There were marches with brass band processions and involving celebrities like Kenyan football legend,Joe Kadenge. World renowned South African trumpeter, singer and composer Hugh Masekela also lent his support to older people's rights.
There were also exhibitions of older people's handicrafts and interactive radio talkshows in Indonesia;and in Bangladesh older people formed human chains to ask for an increase in their old age allowance.

Read more about our campaigns and our work for the rights of older people



Abridged
SOURCE:     HelpAge.Org
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Daughter in Fatal Elder Abuse Case Faces Indictment (USA)


Daughter in fatal elder abuse case faces indictment
By Kevin P. O'Connor
Dec 09, 2010 

A grand jury will announce indictments Friday, against Karen Cabral, the woman charged with severely neglecting her mother.

Cabral’s mother, who was 80 years old, died two days after she was taken to the hospital for treatment of bedsores and a blood infection.

Lawyer Kenneth Van Colen, who represents Cabral, told District Court First Judge Gilbert Nadeau that Cabral, 49, will be indicted and is scheduled for arraignment in Superior Court on Dec. 15.



Abridged
SOURCE:     The Herald News
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Caretaker Accused of Elder Abuse in Death of Woman, 83 (USA)


70-year-old caretaker accused of elder abuse in death of woman, 83
December 9, 2010 
By Tony Perry
A 70-year-old woman has been arrested on suspicion of elder abuse in the death of an 83-year-old woman whose body "showed signs of trauma," the San Diego Police Department  said Thursday night.
Maria Moore, the older woman's caretaker, was booked into the Las Colinas jail for women, police said.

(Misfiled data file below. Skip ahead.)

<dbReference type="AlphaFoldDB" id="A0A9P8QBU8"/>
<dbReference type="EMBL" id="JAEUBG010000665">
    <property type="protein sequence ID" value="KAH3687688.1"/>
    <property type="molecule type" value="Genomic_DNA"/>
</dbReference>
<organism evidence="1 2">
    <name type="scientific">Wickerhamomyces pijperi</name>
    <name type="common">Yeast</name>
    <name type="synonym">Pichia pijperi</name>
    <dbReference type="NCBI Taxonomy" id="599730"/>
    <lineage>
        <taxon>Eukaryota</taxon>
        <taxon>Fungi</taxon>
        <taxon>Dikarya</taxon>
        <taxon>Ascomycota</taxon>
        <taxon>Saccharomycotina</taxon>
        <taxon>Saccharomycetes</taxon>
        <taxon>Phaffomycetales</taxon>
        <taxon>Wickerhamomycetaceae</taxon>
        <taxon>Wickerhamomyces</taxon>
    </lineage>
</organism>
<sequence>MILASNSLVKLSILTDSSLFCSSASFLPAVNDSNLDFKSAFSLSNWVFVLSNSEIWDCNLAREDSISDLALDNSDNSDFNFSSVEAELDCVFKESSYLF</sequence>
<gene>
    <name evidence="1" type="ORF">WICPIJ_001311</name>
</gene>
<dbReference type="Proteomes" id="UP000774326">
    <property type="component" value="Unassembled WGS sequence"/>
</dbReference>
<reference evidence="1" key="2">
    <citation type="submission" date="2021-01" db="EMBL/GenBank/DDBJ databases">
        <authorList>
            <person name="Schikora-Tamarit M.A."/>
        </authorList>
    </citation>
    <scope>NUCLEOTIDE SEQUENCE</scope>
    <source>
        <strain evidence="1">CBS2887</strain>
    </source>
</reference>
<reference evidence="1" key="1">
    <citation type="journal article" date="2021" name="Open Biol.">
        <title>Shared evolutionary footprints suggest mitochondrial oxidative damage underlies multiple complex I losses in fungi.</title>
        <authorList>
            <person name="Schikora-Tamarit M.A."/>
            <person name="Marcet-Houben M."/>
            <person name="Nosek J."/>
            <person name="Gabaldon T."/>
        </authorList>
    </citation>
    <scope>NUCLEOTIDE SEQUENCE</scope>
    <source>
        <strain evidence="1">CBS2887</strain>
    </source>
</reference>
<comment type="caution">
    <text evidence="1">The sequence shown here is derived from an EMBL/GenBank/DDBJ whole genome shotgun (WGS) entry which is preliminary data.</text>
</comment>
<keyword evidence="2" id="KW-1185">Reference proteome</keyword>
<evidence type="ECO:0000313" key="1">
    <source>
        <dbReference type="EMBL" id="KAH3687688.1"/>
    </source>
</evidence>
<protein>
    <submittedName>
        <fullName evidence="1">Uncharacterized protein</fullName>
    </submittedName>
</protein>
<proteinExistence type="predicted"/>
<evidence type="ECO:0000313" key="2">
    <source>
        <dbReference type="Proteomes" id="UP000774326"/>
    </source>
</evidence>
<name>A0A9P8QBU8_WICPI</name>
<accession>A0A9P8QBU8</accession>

Abridged
SOURCE:      LA Times Blog
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December 10, 2010

Experts Call for Reform as Aged Care Gripes Rise (WA. AUSTRALIA)


By ANGELA POWNALL
The West Australian
December 6, 2010

Welfare advocates have called for urgent reform of the aged care sector after new figures showed complaints about aged care homes and alleged assaults on residents were on the rise.
The Federal Government's report into the Aged Care Act also highlighted the shortage of residential care places, with almost 8 percent of elderly people assessed as needing high care waiting at least nine months for a bed.
Council on the Ageing WA chief executive Ken Marston said the statistics showed the immense pressure aged care services were under.
"There's a huge shortage in WA and it's getting worse," he said.
"Where are these people going? They are going into care awaiting placement, something between an acute hospital and a nursing home, or they are in the community being cared for by people who simply don't have the resources needed.
"We have people parked all over the place."
The Federal aged care complaints investigation scheme received 13,166 complaints in 2009-10 - 5 percent up on the previous year - mostly about health and personal care, and alleged abuse.
While complaints increased nationally, the report did not specify the number of complaints in WA in 2009-10. There were 1085 complaints in WA in 2008-09.
However, officials made fewer visits to WA residential care homes in 2009-10, with 184 announced site visits and 34 unannounced site visits compared with 197 and 42 respectively the year before.
Fewer breaches of aged care regulations were uncovered by officials, with 51 being identified in WA residential care homes last year compared with 75 in 2008-09.
Alleged assaults on residents in aged care homes increased to 1488, with 256 of them involving alleged unlawful sexual contact.
Lynda Saltarelli, from advocacy group Aged Care Crisis, said there was a lack of transparency about nursing home complaints which prevented elderly people and families making informed decisions.
Ms Saltarelli said the quality and quantity of staff was another big problem. "Staff are run off their feet and often have to deal with lots of resident with high care needs," she said.
Aged care providers have argued that they are underfunded by the Federal Government, which subsidises aged care beds.
Federal Ageing Minister Mark Butler said yesterday Australia had one of the best aged care systems in the world but the Government was aware that it needed reform.